“Well, if medicine doesn’t work out, you can always fall back on waiting tables,” I joked with my waiter, who, like me, happens to be a medical student. We were bonding over completing our first year of medical school — he, in Detroit, and myself, in the Bronx. He liked waiting tables, and decided to work during his last summer of freedom before the slew of exams and clinical work that would follow. But as much as he enjoyed serving diners, his dream was to serve patients as a physician.
At the time, I thought that the prospect of medical students being unable to become practicing physicians was inconceivable, even absurd. But soon, despite the nation’s physician shortage of more than 16,000, it’s possible that MD students will be graduating with four years of intensive schooling, an average debt of $166,750 — and no job.
President Barack Obama’s proposed budget would cut $11 billion from Graduate Medical Education (GME) funding in the next 10 years. While I am deeply concerned about the future of medical graduates, I am even more concerned about the future of our nation’s healthcare. These proposed cuts could force teaching hospitals to lay off as many as 73,000 staff, reduce clinical research support, shut down training programs for health professionals, and eliminate services that are unavailable elsewhere in the community. Although there is a pressing need to reduce the federal budget deficit, this short-sighted solution will hinder our healthcare system.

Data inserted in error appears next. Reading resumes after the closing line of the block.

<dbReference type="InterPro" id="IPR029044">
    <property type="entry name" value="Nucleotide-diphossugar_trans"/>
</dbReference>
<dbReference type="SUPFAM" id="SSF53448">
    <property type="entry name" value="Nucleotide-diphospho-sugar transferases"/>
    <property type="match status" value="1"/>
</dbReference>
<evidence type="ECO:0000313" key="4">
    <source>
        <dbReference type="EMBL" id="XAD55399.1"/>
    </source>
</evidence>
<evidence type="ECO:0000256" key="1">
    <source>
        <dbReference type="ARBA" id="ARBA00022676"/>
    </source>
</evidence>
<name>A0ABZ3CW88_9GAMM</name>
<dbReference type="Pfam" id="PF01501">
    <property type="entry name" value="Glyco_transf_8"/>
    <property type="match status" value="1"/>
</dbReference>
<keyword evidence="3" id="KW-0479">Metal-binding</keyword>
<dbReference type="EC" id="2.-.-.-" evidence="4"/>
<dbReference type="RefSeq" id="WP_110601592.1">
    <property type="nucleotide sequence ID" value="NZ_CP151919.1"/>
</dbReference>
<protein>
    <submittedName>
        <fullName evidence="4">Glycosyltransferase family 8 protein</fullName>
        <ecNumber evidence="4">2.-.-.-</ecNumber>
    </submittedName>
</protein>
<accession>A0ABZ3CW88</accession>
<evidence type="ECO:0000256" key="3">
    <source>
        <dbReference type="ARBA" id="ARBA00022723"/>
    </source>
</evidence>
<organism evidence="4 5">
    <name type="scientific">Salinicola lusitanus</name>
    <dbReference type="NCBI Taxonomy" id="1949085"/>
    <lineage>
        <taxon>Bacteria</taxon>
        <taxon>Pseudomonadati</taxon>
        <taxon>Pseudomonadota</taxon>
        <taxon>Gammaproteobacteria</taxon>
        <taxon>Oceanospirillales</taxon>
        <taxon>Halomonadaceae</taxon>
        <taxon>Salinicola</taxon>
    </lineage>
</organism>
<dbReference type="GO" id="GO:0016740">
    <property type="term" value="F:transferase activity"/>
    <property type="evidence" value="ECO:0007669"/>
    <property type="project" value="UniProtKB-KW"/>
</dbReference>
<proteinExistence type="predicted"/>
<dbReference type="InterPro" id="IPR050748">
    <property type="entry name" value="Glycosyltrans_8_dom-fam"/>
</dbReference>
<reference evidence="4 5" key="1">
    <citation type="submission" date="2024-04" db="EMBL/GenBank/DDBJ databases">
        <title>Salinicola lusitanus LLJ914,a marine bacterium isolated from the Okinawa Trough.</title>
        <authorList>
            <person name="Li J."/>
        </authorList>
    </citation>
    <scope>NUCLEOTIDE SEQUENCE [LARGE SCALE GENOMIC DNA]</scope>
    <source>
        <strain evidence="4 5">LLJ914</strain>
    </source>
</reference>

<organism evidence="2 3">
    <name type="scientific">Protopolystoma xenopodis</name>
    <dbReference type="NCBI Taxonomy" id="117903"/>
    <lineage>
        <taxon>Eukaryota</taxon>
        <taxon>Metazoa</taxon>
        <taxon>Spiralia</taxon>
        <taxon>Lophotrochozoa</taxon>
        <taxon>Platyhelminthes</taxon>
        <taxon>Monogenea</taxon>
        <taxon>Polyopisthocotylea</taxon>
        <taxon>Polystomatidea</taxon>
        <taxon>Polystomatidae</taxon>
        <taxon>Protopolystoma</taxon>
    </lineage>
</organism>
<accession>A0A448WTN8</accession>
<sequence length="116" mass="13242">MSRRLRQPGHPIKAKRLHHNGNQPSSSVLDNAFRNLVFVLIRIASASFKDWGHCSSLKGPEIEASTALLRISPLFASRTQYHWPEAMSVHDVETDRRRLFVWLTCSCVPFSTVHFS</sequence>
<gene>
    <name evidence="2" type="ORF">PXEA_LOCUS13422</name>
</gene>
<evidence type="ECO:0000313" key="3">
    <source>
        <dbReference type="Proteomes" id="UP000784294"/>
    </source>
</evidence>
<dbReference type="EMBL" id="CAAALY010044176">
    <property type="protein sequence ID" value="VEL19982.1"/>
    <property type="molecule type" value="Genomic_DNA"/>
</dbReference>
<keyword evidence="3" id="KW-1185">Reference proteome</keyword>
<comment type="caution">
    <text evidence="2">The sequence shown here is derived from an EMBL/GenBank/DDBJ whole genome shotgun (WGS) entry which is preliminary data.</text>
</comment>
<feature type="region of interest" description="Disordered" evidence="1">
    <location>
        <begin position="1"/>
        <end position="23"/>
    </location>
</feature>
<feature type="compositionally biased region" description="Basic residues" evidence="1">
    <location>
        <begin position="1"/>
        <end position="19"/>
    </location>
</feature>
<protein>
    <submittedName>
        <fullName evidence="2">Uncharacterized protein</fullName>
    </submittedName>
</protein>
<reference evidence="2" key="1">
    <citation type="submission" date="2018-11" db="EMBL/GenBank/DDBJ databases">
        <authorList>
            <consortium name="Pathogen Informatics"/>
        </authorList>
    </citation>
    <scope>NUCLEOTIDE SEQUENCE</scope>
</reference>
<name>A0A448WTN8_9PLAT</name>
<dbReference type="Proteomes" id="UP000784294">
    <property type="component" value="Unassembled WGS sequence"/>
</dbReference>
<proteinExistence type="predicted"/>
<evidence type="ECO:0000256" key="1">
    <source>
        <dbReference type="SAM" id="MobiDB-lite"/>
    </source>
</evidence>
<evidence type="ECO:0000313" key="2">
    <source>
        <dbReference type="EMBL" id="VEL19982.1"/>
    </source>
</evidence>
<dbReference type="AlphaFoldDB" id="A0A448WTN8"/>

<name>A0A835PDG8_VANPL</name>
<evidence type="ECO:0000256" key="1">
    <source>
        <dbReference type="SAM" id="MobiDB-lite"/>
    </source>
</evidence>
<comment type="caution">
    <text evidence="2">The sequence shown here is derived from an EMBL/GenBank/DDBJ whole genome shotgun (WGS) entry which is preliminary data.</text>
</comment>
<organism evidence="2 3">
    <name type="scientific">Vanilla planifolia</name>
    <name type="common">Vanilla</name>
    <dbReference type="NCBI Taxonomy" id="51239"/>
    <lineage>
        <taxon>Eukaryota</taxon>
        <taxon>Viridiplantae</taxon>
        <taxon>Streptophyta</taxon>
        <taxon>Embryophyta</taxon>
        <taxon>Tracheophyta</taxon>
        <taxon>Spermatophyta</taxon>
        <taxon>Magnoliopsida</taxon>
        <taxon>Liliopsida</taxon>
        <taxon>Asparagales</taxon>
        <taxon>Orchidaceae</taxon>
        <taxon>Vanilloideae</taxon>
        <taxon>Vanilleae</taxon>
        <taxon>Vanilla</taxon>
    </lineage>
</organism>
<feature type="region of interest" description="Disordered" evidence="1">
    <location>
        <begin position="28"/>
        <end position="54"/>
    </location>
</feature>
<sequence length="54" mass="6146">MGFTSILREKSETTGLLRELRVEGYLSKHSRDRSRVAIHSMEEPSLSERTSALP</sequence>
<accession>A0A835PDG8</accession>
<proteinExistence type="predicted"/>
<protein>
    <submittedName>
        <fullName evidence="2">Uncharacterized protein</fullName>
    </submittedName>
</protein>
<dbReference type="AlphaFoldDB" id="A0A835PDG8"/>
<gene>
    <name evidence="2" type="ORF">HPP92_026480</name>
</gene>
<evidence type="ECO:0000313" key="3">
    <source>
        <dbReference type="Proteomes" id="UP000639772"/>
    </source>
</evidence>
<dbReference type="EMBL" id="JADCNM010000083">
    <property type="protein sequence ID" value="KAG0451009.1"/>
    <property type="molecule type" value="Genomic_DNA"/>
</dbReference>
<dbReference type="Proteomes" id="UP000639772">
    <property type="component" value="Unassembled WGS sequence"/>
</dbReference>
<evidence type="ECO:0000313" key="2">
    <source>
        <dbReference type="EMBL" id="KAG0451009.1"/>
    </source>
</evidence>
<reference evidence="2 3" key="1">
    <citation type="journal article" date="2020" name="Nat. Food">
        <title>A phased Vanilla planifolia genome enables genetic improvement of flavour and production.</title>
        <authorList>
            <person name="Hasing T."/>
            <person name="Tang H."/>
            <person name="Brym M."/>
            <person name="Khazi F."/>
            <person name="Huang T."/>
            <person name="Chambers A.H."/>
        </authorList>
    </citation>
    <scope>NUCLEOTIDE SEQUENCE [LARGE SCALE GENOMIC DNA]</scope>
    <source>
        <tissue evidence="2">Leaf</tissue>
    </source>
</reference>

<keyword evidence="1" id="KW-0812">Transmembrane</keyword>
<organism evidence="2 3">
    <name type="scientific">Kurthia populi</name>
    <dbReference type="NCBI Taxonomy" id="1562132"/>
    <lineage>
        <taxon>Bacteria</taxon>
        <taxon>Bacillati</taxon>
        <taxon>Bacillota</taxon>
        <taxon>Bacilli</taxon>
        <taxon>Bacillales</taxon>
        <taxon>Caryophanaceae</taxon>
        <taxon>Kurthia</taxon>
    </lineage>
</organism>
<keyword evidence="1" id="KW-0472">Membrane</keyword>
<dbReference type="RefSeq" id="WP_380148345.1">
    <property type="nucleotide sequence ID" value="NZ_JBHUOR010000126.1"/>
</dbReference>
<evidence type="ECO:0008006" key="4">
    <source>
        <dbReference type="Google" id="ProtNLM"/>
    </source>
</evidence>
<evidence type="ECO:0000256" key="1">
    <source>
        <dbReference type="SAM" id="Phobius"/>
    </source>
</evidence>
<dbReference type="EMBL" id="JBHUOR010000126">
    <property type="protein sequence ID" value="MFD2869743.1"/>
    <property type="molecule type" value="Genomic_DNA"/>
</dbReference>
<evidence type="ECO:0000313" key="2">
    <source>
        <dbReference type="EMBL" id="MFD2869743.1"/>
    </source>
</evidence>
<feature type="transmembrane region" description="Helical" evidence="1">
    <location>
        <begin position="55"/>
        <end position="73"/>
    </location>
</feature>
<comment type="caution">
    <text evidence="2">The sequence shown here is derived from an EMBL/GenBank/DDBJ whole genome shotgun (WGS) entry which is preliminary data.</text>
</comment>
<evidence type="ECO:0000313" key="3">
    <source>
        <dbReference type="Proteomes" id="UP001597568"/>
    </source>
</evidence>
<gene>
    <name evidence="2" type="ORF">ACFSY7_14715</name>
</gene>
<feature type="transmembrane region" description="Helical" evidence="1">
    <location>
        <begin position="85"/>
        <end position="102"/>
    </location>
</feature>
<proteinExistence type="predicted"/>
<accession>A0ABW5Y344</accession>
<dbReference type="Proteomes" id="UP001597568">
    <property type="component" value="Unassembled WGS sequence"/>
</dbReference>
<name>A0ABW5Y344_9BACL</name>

With the Patient Protection and Affordable Care Act that President Obama championed, the demand for physician services will increase significantly in 2014 as 30 million Americans are added to the healthcare system. The United States is projected to face a shortage of 62,900 physicians across all specialties in 2015. That number is expected to double to 130,600 by 2025. But healthcare coverage is useless if there are no physicians to treat patients, or if long waitlists leave patients unable to access care.
Even with new medical schools and increasing class sizes in existing schools, the number of practicing physicians is limited by funding for GME, or residency programs. In fact, the number of residency slots funded by Medicare has been capped since the 1997 Balanced Budget Act. President Obama’s proposed cuts will only exacerbate the physician shortage, resulting in fewer doctors.
After medical school, MDs must complete an accredited core residency program to be certified by the American Board of Medical Specialties. Physicians must be certified to practice and to be included in insurance plans. Osteopathic and international medical graduates, many of whom become primary care practitioners, depend on residency funding as well.
Residents work under the supervision of fully licensed physicians for three to seven years depending on their specialty. During this time, residents provide care for one of every five hospitalized patients, including seniors, veterans, and the underserved.
Many residents train at teaching hospitals, which provide care for 28 percent of all Medicaid hospitalizations. While teaching hospitals make up 6 percent of hospitals in the nation, they provide 40 percent of all charity care at a cost of $8.4 billion annually.
I once thought that the prospect of medical students being unable to become practicing physicians was inconceivable, even absurd. But soon, despite the nation’s physician shortage of more than 16,000, it’s possible that MD students will be graduating with four years of intensive schooling, an average debt of $166,750 — and no job...